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from the January 2006 issue: Words Cannot Be Weighed: Literature From Egypt


I believe the stretcher
whisked by two
as the patient's coma is interrupted on it.
I doubt the sympathy in the eyes that follow the scene.

I respect the fisherman
because he is the only one who understands the fish.
Then I peel its scales spitefully.

I have no patience to contemplate the sea
while my fingers are stained with the palette's colors.

At the moment of waking
my spirit is dark.

I do not remember any of last night's dreams except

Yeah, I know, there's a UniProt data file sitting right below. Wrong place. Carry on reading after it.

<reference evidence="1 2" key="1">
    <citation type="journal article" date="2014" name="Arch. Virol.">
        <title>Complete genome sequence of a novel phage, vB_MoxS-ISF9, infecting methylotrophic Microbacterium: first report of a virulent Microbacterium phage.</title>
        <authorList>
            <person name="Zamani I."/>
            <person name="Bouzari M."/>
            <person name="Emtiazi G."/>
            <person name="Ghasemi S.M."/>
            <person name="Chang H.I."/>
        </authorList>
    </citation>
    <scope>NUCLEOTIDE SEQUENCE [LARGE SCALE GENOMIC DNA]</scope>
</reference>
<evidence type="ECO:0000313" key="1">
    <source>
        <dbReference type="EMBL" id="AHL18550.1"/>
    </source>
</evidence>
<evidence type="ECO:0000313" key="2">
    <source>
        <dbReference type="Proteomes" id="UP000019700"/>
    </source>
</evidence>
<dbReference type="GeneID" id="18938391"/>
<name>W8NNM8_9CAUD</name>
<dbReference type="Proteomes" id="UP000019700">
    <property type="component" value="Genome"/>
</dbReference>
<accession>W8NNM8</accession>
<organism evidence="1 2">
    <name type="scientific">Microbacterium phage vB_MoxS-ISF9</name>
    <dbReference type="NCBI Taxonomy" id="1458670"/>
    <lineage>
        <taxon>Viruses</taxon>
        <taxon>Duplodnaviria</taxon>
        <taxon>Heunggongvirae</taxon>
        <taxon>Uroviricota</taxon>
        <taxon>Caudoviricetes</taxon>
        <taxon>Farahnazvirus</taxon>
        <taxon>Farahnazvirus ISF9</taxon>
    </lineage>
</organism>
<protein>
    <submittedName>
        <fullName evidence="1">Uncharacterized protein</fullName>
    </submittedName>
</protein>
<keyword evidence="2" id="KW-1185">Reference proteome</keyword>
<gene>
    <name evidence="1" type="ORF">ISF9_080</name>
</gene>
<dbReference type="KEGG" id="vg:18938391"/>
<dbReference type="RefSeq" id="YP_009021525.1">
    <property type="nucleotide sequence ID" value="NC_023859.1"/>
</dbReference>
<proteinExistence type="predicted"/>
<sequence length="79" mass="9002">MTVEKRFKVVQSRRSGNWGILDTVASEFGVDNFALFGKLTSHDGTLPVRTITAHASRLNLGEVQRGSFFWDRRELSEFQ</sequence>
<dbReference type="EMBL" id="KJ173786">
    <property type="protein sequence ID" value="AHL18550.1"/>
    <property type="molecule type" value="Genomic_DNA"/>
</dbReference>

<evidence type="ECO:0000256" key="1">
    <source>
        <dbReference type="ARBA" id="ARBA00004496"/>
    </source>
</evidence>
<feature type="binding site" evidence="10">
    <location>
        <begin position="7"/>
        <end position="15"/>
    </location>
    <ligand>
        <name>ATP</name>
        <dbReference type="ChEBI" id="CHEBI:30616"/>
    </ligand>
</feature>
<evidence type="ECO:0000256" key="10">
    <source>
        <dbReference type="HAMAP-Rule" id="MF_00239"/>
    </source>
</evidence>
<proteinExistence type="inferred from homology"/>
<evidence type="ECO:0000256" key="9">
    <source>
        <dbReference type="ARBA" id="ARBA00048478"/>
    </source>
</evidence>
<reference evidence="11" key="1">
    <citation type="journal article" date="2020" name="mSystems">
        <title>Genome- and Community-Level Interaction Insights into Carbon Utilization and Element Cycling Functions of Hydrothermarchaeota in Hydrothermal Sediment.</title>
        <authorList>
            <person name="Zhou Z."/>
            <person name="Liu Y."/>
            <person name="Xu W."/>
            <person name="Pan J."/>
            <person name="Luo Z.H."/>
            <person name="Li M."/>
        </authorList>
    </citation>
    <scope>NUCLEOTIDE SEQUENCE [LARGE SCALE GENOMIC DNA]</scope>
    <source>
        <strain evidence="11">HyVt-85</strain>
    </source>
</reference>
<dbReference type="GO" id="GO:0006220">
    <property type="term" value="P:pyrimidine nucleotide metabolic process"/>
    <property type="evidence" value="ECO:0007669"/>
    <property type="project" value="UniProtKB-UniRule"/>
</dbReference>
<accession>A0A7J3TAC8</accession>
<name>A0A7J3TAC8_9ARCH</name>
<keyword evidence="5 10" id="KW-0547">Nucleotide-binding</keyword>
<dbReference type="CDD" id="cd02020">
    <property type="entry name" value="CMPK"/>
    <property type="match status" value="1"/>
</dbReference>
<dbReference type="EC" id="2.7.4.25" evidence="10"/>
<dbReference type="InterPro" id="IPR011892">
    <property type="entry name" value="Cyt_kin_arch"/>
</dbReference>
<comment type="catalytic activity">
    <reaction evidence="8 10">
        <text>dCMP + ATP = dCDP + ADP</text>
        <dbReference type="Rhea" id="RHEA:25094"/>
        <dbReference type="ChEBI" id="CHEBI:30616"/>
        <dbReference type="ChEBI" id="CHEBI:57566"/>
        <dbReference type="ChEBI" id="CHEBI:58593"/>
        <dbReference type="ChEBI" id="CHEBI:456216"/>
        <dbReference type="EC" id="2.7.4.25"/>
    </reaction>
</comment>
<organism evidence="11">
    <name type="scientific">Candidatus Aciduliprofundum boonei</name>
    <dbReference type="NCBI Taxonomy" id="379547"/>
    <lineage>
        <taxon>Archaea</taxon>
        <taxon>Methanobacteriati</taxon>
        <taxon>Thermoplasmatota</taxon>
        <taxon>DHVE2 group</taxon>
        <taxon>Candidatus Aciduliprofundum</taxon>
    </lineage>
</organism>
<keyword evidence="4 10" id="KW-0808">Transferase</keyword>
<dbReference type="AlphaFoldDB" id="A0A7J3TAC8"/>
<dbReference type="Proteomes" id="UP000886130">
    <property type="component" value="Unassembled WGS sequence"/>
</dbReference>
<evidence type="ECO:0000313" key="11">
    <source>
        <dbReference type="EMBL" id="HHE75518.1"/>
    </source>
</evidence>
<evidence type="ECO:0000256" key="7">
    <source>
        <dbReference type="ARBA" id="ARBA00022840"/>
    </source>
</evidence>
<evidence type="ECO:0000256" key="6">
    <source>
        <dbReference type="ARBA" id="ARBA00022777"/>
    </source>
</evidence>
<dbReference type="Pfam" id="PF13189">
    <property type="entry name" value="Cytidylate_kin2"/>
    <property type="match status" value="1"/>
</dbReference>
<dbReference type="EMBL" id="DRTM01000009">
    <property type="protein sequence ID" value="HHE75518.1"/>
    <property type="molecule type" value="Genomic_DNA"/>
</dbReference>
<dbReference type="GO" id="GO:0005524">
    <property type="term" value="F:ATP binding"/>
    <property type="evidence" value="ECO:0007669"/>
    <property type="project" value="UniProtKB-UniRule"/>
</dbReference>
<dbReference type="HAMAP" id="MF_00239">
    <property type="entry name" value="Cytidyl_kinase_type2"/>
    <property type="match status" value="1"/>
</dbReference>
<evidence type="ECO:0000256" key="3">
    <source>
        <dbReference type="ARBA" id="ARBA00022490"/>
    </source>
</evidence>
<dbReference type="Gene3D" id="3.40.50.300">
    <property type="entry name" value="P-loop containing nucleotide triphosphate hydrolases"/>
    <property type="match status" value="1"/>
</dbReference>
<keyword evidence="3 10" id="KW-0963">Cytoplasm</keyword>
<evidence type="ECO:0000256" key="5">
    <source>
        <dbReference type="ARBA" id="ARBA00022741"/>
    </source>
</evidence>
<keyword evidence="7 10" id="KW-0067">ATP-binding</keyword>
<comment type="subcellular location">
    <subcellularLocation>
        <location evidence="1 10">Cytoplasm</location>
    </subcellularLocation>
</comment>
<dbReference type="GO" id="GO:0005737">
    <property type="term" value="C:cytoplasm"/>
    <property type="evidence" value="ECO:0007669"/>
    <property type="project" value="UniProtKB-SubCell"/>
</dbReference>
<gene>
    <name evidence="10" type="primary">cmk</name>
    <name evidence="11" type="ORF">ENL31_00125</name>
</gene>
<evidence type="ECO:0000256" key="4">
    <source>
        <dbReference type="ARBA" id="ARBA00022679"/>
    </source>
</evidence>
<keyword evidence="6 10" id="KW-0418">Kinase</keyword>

the urge for an objective history
of pleasure's link to pain
darkness to terror,
terror to waking from sleep
to face a dark spirit.

Happiness therefore
lies in steam shovels which alone are worthy of love.
Their tongues precede them
as they neutrally overturn the memory of the earth.


January 2006
Words Cannot Be Weighed: Literature From Egypt
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